Wednesday, March 30, 2011

Moving Forward

By Hannah Stone

As a three time survivor of pregnancy loss, I know all too well that the words "moving forward" do not equal "letting go."

Nearly 17 years after my first loss, I still feel the pain and grief. It's not quite as raw as it was all of those years ago but it's still there. I think about the son or daughter I never got to hold and I never had the opportunity to know. What would he or she look like? Would it be my green eyes that would stare back at me or would they be the brown eyes of my husband? Would he or she be panicking about SATs and college applications? I will never know the answer to these questions and I think that the unknown is what pains me the most as a grieving parent.

I lost my first pregnancy on March 1, 1994. It seems like a lifetime ago yet it seems like yesterday. I remember the day it happened...going to my obstetrician's office for a routine 12 week exam with my husband and telling her that I was nervous about seeing the heartbeat for the first time. I was naïve, believing that what had happened to a few friends, wouldn't happen to me yet I wouldn't feel right until I saw that heartbeat. I never saw that heartbeat. Hearing the news that I had lost my baby broke my heart and in the months ahead, broke my spirit. On that day, I not only lost a pregnancy that was very much anticipated by my husband and myself (and our extended family members and friends) but I also lost my innocence. I learned on that day that life cannot be taken for granted and things can change in an instant...just like that.

On March 1 and on September 18, I remember the baby I never got to meet. Those two days represent when I lost the pregnancy and when the pregnancy was supposed to successful end birth. The pain lessens as each year goes by but I never forget and certainly, not on those two days or the days on the calendar that mark the losses of my other two pregnancies and the days of their due dates. I can talk about my losses and I am not as emotional as I was in the days and weeks and months following my losses but I still feel the grief. Time heals but it doesn't cure. From the moment you learn that you have lost your precious child, you are never the same person. I know I'm not.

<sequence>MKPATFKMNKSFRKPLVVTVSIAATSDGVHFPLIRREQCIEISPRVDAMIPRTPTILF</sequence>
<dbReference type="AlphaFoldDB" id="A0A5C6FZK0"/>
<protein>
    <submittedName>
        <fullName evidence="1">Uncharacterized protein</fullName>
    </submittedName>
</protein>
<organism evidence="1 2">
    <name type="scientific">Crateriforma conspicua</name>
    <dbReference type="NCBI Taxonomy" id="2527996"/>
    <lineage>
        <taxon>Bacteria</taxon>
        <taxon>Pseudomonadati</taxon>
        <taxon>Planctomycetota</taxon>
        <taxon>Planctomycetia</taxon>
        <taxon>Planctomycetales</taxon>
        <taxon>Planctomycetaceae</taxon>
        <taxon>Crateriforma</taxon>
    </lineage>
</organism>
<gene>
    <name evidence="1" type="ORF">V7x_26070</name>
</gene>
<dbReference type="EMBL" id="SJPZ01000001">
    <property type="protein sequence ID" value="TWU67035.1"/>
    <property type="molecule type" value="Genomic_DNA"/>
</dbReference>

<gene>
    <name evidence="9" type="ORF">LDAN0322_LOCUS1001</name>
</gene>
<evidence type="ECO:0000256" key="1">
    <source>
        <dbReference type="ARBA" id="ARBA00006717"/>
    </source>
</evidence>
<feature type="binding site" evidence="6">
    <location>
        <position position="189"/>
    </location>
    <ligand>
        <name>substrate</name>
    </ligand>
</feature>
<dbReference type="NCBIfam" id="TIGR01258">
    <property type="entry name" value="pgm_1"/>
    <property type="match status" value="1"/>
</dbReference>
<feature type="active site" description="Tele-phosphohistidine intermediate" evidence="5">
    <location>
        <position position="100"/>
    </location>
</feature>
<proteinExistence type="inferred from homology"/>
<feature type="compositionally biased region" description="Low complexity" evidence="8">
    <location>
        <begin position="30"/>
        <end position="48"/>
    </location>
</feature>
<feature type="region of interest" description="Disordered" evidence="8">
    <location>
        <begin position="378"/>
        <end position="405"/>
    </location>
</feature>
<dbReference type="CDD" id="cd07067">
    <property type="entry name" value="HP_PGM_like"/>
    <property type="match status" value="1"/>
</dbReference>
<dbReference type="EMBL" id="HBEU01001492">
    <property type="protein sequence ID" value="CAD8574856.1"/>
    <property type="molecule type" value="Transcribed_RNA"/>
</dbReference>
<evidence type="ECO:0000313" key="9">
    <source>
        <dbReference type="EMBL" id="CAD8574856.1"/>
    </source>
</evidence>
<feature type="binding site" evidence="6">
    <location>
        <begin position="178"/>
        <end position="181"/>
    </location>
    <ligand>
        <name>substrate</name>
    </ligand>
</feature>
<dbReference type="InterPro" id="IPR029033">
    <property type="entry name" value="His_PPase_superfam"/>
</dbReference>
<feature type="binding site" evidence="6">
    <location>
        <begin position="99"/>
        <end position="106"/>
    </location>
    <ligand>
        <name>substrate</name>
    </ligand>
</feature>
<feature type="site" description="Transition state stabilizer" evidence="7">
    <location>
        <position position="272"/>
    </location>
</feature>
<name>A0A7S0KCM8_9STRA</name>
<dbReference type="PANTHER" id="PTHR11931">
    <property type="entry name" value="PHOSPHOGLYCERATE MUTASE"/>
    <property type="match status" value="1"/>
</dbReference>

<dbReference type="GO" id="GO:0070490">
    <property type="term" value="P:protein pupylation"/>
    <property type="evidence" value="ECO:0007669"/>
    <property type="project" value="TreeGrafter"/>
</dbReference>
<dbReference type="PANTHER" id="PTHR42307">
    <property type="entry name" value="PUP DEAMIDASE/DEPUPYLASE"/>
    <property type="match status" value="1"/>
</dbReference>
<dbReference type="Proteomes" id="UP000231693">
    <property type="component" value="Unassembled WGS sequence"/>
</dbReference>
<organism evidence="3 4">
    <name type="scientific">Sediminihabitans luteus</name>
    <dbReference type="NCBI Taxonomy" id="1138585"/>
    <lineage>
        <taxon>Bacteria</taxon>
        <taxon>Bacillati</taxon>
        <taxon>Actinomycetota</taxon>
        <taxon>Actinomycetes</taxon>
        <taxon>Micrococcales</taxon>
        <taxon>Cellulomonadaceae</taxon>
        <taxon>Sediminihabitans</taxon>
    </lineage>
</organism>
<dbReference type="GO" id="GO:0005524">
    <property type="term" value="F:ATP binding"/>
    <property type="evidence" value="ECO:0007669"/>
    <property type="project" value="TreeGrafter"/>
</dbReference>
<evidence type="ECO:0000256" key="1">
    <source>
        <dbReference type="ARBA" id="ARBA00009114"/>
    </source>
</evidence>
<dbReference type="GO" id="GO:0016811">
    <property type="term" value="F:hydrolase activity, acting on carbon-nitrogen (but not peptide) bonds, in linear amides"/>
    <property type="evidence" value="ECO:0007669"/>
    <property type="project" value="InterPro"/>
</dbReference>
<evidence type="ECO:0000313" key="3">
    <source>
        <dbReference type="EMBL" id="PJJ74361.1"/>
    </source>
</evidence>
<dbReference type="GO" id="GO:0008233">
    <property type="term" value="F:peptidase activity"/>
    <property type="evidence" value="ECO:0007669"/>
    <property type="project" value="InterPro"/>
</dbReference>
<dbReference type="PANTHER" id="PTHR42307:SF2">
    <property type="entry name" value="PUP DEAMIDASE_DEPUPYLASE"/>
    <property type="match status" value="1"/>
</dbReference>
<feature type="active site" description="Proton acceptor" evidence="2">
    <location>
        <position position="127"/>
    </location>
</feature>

Anonymous said...


I know too well how losing a baby can completely change you, and as you have said, take away your innocence. Since I lost my son at 18 weeks, I am looking at life in a completely different way. While I may not cry at the drop of a hat anymore, any time I am out having a good time or laughing about something, there is still an underlying sadness that I am sure will haunt me forever. It's sort of like being hit by a truck and walking away with a limp. You might heal and learn to laugh again, but you will never walk the same. One thing I do know is just how precious life is! The time I have with my husband and family means more to me now than ever before. We have chosen to live each day as though it were our last, enjoying every moment we can.

Anonymous said...

Big HUGS, so true. I have survived four miscarriages over a 10 year span and of course have some reminder, almost every month, due to the dates of the surgeries, or Halloween when I bled from my chemical PG, to the due dates. A little piece of your heart dies, when you lose a baby. God bless!!

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